I would bet that even given 20 rounds each there would not be a hit on paper
Using your 5 MPH wind at 3 O'Clock with the 175 SMK @ 2600 fps is going to drift about 40 inches or 4 MOA.

A "1" MOA target is going to be 10 inches in diameter.

Somebody is gonna have to "crank in" some windage.
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Old January 28, 2013, 12:44 PM   #16
allaroundhunter
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That's exactly what I was saying, kraigwy. I don't think the OP or his brother really have an idea of what they are trying to do, nor how hard it is.

You can't go out to a 1,000 yard range and send 3 shots and expect to hit a target that is 1MOA x .8MOA. Especially if you have rarely ever shot past 250 yards.
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Old February 19, 2013, 04:07 PM   #17
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Ditto on above comments. We just shot our first F/TR class last weekend at 1,000 yards. My rifle was zero'd at 400 and capable of .5 MOA on a good day.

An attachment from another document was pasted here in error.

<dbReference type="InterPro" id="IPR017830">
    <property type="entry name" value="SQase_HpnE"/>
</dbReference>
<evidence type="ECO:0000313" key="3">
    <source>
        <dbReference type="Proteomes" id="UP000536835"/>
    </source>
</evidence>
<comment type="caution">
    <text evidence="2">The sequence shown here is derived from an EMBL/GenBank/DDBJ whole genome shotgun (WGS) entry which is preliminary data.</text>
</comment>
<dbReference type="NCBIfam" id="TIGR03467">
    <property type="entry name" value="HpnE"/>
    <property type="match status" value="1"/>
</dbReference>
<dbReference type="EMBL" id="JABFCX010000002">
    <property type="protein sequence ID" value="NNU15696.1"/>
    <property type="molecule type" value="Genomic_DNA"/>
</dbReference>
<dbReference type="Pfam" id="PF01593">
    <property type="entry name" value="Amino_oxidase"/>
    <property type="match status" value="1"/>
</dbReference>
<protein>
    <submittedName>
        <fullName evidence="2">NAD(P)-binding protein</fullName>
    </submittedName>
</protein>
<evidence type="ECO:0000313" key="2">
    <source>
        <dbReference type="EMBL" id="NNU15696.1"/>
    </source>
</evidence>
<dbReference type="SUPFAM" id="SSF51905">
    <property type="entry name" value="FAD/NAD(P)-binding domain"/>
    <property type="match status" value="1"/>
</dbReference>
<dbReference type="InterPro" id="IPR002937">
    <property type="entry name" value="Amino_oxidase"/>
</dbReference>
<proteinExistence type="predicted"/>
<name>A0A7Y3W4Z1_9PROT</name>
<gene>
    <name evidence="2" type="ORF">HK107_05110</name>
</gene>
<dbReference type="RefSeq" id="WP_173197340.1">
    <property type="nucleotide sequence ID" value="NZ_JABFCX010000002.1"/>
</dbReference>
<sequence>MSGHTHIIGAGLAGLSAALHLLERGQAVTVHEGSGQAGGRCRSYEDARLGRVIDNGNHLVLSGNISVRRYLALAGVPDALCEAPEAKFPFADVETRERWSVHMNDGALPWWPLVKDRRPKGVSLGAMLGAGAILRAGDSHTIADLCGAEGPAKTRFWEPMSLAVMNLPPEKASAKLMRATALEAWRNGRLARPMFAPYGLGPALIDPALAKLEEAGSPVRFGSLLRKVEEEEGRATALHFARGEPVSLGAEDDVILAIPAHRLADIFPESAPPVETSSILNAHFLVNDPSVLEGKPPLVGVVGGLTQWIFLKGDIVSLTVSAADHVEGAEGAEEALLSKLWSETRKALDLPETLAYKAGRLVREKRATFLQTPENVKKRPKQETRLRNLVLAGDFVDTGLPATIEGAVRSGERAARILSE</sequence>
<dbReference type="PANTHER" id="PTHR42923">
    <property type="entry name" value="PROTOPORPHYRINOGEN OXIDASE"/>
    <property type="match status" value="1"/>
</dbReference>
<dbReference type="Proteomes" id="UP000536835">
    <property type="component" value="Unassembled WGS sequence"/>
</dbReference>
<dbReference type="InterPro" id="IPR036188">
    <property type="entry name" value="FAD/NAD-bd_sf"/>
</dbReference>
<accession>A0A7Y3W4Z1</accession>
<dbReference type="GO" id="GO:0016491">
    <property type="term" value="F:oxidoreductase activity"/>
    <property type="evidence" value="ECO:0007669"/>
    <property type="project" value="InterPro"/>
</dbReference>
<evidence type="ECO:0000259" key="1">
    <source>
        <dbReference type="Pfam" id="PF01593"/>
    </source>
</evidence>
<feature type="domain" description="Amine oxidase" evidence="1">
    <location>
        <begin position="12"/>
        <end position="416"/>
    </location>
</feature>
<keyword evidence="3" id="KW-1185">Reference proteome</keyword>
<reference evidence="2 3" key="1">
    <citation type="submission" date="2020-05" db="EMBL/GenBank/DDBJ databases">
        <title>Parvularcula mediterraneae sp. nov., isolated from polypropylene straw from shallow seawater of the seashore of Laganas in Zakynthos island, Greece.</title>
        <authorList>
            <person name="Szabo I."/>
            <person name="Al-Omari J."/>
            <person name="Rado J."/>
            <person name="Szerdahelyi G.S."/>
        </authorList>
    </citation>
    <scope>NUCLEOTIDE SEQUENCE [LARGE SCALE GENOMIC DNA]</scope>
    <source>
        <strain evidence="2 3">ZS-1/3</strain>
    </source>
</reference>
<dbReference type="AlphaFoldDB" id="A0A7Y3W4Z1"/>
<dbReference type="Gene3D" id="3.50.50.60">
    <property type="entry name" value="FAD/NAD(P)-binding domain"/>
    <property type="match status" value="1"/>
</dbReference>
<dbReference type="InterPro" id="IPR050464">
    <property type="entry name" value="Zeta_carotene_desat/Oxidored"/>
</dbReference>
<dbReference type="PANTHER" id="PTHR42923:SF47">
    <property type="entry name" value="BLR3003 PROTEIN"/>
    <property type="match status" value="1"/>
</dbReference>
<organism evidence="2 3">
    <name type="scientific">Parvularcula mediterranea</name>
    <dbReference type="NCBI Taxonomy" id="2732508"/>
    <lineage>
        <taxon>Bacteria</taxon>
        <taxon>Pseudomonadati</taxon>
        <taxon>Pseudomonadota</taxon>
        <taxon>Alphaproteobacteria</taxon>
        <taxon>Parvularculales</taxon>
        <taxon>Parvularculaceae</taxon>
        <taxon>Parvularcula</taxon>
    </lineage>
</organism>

However, at the 1,000 yard match, getting sighted at 1,000 took us probably 20 rounds on a 5 foot target to figure out the correction and I had literally spent hours on JBM checking numbers. In our case, it was my fault, I had forgot to re-zero the windage turret before we went. I had been shooting in 15 MPH winds prior to the match.

Point being, we got some 9's, 10's and 1x and it was a lot of fun, but I can't see anyway possible hitting a sheet of paper at 1,000 unless you are already dialed in for 1,000, are seasoned and know what the wind is doing.
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Old February 19, 2013, 09:54 PM   #18
bamaranger
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come ups

My F-T/R rifle (175/.308) come up from 100 is 37 MOA f0r 1000. That will ususally put me in the black, but ranges, conditions vary and more vertical adjustment is usually necessary.

What the OP wants (I think) is what mil-dot to use to shoot at 1000 yds if he is zeroed for "on" at 100.